< 1930 Fiction

noimage The Young Ship-Builders of Elm Island (1871)
Elijah Kellogg

The John went to Portland to learn about ships’ blacksmithing. Charlie wanted to build wooden boats and made models to test his ideas.

Elijah Kellogg, The Young Shipbuilders of Elm Island, (New York, 1871).
noimage Who Shall Serve? (1891)
Annie S. Swan

A novel about a shipyard at a semi-rural location on New Maldon in Cheshire. The aging owner of the shipyard, Lucas Redmond, falls ill. His inexperienced son, Vincent, takes over and antagonises the workers with his hard-line approach. Agitators arrive from Liverpool and the workers strike. Vincent is having an illicit affair with the daughter of one of the leading yard workers. Her brother discovers them and they fight. Vincent is nearly killed and only gets better when he marries his love. Meanwhile an enlightened shipyard manager is brought in to rebuild relations in the yard. Lucas Redmond’s daughter, Dorothea, is keen to improve the lot of the workers. She marries the local lord of the manor and enlightens him to the plight of the working man. The novel ends with the opening of a working men’s institute which will serve to improve the lives of the workers and encourage better employer/employee relations. The yard features largely as a backdrop to the interplay of social mores of the leading characters.

Annie S. Swan, Who Shall Serve?: A story for the times, (Edinburgh & London, 1891).
noimage The Mystery of a Shipyard (1901)
Richard Henry Savage

A crime novel.

Richard Henry Savage, The Mystery of a Shipyard, (New York, 1901).
noimage The Young Shipbuilder (1902)
Sophie Swett

Cyrus, the eldest of a family of orphans gives up his dream of becoming a minister to take over his grandfather’s ailing shipyard at Palmyra, New Jersey. He show’s no talent for it. Meanwhile Dave, the youngest, is expelled from college and pays his penance as a carpenter at the yard. He shows great talent and succeeds in rescuing the yard by getting orders for yachts. A Sunday school novel with much quoting of hymns and the bible. It closes: ‘The busy hum of the yard – shipyard – mingled again with the placid song of our beautiful river. The soft, blue summer sky bent over us like a benediction, and God’s providence was our sure inheritance.’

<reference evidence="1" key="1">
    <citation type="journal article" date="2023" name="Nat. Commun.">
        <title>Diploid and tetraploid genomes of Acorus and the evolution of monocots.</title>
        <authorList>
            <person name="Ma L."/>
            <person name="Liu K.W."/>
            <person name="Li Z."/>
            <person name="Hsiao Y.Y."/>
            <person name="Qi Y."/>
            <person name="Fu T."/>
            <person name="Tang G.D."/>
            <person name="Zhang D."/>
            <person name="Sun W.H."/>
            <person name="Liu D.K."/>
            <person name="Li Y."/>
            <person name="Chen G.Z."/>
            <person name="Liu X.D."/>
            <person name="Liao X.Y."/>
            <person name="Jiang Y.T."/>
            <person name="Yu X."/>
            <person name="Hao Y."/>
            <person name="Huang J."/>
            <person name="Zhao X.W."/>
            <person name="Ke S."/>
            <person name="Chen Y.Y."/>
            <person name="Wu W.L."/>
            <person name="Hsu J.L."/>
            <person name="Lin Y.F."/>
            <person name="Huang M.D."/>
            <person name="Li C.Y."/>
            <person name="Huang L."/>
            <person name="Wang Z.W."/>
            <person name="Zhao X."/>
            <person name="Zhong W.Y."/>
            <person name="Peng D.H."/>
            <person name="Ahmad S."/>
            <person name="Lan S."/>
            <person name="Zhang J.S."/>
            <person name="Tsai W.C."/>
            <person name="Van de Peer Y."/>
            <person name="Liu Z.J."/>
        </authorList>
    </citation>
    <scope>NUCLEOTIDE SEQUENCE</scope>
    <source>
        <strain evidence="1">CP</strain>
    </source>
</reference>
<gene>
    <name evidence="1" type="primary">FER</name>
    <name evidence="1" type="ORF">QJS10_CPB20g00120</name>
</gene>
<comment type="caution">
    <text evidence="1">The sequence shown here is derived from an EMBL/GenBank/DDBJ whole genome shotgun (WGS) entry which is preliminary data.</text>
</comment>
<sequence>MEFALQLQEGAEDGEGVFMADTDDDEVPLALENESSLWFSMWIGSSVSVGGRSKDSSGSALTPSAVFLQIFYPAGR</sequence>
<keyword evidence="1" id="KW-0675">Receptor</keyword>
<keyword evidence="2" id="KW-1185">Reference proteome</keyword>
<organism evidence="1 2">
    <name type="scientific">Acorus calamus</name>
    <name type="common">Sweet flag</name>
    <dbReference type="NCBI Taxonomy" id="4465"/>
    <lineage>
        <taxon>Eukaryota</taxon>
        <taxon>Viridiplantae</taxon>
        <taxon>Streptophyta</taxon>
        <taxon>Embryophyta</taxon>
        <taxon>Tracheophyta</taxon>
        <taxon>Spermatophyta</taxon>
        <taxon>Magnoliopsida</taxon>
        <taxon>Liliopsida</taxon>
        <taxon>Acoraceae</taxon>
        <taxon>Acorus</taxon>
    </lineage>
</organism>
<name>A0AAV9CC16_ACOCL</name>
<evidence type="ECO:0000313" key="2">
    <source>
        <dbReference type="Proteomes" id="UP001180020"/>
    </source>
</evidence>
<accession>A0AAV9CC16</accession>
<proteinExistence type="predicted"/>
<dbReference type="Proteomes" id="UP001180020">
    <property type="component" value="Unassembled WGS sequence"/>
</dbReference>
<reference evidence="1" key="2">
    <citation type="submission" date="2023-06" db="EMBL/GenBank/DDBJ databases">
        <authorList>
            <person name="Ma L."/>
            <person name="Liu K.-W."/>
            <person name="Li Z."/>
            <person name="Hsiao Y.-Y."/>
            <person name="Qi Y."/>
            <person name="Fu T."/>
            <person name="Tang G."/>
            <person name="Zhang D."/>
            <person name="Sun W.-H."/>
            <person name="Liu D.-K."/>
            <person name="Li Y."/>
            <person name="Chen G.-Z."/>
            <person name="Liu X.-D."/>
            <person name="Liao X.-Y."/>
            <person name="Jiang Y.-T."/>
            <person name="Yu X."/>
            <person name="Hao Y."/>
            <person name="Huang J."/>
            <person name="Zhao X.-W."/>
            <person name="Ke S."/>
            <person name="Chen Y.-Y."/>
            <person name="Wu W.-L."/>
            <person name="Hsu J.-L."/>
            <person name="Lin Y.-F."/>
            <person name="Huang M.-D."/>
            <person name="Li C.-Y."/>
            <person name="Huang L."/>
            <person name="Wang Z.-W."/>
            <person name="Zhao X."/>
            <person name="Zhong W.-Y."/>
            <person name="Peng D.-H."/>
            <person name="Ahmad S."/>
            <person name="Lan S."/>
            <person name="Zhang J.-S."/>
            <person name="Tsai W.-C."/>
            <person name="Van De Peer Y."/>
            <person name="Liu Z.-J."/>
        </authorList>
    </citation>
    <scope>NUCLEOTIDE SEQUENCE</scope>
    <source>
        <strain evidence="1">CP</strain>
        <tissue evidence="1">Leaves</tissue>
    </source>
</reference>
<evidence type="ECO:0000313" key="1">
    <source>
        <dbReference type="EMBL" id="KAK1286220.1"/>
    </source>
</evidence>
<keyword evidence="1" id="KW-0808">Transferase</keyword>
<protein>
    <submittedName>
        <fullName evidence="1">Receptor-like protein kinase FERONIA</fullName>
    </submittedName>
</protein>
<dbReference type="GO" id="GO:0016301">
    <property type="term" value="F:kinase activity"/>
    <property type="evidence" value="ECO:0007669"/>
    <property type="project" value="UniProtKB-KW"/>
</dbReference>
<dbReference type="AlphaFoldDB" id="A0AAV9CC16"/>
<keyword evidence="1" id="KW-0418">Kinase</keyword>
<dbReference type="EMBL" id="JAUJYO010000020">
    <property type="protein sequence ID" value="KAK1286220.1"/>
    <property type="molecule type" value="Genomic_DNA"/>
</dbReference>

Sophie Swett, The Young Shipbuilder, (Philadelphia, 1902).
noimage The Cup of Fury (1919)
Rupert Hughes

Wartime propaganda. Anti German, anti Bolshevik. Pro capitalist and full of importance for workers to fight with the bosses rather than against them to defeat evil. Story of Mamise adopted into a German/English family and gets caught up in spying scandal. Forced to go to America. Meets up with shipbuilder Ross Davidge. Ends up working at his shipyard, first as stenographer, then as rivet catcher. German spy tries to blow up shipyard. Mamise alerts Davidge. Spy gets in with bomb, Davidge attacks him. Bomb goes over side of ship, kills spy and blows off Davidges arm and injures Mamise. Mamise and Davidge marry. Clearly written during the war as propaganda to impress workers of need to work hard to defeat Germans but alters towards end to be anti Bolshevik.

Rupert Hughes, The Cup of Fury: A novel of cities and shipyards, (New York, 1919).
noimage The Stranger’s Banquet (1919)
Donn Byrne

The story of Derith Keogh, a young woman, who inherits the New River shipyard on Martha’s Vineyard, after her elderly father’s death. He makes her promise to run the shipyard along the same paternal lines that he had done. However, an anarchist/communist plot begins and agitators demand ever more concessions from her, to which she agrees. Productivity falls and the workers become lazy and greedy. Derith’s adoptive brother, Angus Campbell, who acts as shipyard manager, can see what is happening but cannot make her see sense. He goes off in disgust. Things reach a head when the agitator foments a strike at the yard and armed police are called in. Angus returns, manages to make the agitator see the error of his ways, the strike is called off, the workers return to their previous ways of working and Derith and Angus fall in love.

Donn Byrne, The Strangers’ Banquet, (New York & London, 1919).
noimage Glenwood of Shipbay (1921)
John H. Walsh

Story of a shipyard town in Maine.

John H. Walsh, Glenwood of Shipbay, (New York)
noimage The Lovely Ship (1927)
Storm Jameson

First of the Triumph of Time trilogy following the fortunes of a shipbuilding family from Whitby.

Storm Jameson, The Lovely Ship, (London, 1927).
noimage The Three Passions (1928)
Cosmo Hamilton

A shipyard tycoon, Lord Bellamont, is devoted to his son Philip and wants to pass the yard on to him. There is an accident and a worker dies. The son blames himself as he had paid no heed to the workers’ demands for better working conditions. He leaves, finds God and works in a seamen’s mission. The father sends his son’s former fiancé to the mission to win him back. She is nearly raped by a seaman but is rescued by Philip. He returns to the shipyard to save it from striking workers and to take it over from his dying father. A novel of the film of the same name.

Cosmo Hamilton, The Three Passions, (London, 1928).
noimage The Strange Companions (1929)
John Cranstoun Nevill

A novel about a family of shipbuilders.

John Cranstoun Nevill, The Strange Companions, (Boston, 1929).